What is your favorite part of the Holiday Season in Rome?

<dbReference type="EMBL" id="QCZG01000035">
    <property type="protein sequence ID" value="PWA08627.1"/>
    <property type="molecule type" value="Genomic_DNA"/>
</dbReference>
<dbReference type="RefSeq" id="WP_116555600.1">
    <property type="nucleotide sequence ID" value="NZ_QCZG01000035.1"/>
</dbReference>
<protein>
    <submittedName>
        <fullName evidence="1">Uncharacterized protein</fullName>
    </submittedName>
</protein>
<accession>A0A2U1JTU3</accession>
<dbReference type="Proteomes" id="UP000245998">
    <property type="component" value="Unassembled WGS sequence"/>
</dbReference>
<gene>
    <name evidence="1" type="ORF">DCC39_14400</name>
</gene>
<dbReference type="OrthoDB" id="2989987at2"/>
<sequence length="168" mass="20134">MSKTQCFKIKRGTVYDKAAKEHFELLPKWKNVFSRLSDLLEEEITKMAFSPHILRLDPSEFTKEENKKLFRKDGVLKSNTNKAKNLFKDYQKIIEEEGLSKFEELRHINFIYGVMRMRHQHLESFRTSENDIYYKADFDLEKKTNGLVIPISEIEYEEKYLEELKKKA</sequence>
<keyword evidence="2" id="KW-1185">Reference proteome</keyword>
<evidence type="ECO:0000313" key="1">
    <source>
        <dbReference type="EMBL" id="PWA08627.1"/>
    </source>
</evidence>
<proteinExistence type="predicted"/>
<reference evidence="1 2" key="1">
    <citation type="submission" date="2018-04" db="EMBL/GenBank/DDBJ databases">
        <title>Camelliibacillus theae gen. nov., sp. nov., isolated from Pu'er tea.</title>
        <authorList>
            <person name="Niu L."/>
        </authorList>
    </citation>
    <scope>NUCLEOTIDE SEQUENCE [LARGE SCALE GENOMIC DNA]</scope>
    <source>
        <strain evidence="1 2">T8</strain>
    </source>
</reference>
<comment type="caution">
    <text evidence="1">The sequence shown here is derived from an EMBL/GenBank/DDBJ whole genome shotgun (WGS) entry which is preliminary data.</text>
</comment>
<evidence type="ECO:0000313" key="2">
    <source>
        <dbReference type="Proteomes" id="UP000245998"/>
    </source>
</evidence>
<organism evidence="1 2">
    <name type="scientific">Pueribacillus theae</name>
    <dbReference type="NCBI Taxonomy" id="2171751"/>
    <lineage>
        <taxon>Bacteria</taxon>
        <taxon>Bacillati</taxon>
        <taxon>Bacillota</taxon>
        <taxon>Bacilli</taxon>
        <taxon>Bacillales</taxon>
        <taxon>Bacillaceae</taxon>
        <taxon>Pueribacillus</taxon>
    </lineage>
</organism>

Ciao, and a warm welcome to Rome. I'm Chiara, I'm an active Roman, a private chef, and a guide at Context. Today I would like to talk to you about the Christmas atmosphere in Rome and our traditions. Rome is wonderful all year round, but I just love December – with that Christmas feeling buzzing in the street, the warm sun in the chilly air, and delicious treats which we only eat in this time of the year. One of the main traditions when it comes to Christmas in Italy are the "presepios" which are amazing representations of the nativity scene. Italy is famous worldwide for those, any church in Italy will have its own nativity. Some are very old and precious. There is an especially stunning and famous one in Rome at the church of Santi Cosma e Damiano This is a must in my Christmas tours around the city. It's very, very beautiful. Some nativities have a modern twist. Others are more classic and traditional. It's so nice to see them every year, they remind Italians of their childhood at home. Most families in Italy in fact recreate the nativity in their home. There are many different types of nativity and each of them is special in their own way, because we make them with lots of love and faith. Visiting nativities is also a very nice way to discover some wonderful and hidden churches– and to see Rome from a different angle and from the point of view of the first Christians. This is so interesting. Strolling from church to church in Rome we also usually stop by tiny shops. Places where I used to go with my grandpa and where you can taste special delicacies like hot chocolate, roasted chestnut, and of course much more. Another Christmas landmark in Rome is the fair in Piazza Navona, which is one of the most famous squares in Rome. In Christmas, the square turns into a child's dream. You can find a mery-go-round and stalls that sell Christmas sweet and Christmas items made by local artisans, especially for the Christmas tree and for the nativity. Sometimes if you're lucky you can still meet bagpipe pipers that come downtown from the mountains and stroll around Rome with their bagpipes – which in italian are called Zampogna. If you meet them please remember to give them a little tip for their music. When I was little I was very scared of this man whom we called Zampognari. So Zampogna is the instrument, and Zampognari are the guys who plays it. Now it's not so easy to meet them, but if you're lucky you will and you will enjoy that. Christmas celebrations are very similar all over Italy but then every town has their own special traditions. They mainly regard food, family reunions, and playing Christmas games. If you're invited to a Christmas night remember to bring cash, you have to play with real money. We call Christmas eve "CheNone," which means the big dinner is usually a fish based dinner. The fish once upon a time both at in the evening at San Teodoro fish market – which is another nice location – you can pass by and today has a small local market on Saturday and Sundays. It's worth having a look at that. Christmas day is instead all about meat. Usually it will be a lunch with tortellini that you will have handmade in your family with your family. Broth, turkey pistols, and much, much more. Desserts are simply to die for. The famous panettone and pandora are only made in this time of the year. My favorite is panettone and I like to be picky and go in the best patisserie to have the artisanal one. It's so interesting to know them all. Another big tradition is to always have at home nougat and fresh fruits. After dessert, we usually open the presents and play bingo, or a card game called "the Merchant in the Fair" which is based on figures and sayings coming from Naples. It's so very, very fun and you can earn a lot of money on this on this game. New Year's Eve is also a big event. Unlike Christmas, which has to be spent with your family, on New Year's you can party with your friends. Like everything in Italy, even this tradition has a special saying this one goes "Christmas with your kids, and New Year's Eve with whoever you want to." But the most important rule for Italians at New Year – and one that you can apply easily when you're back home – is that at midnight you must eat lentils. The more lentils you eat, the more money you will make in the New Year. So many, many happy wishes to all of you. I hope to welcome you in my city, the best city in the world. You're gonna love it.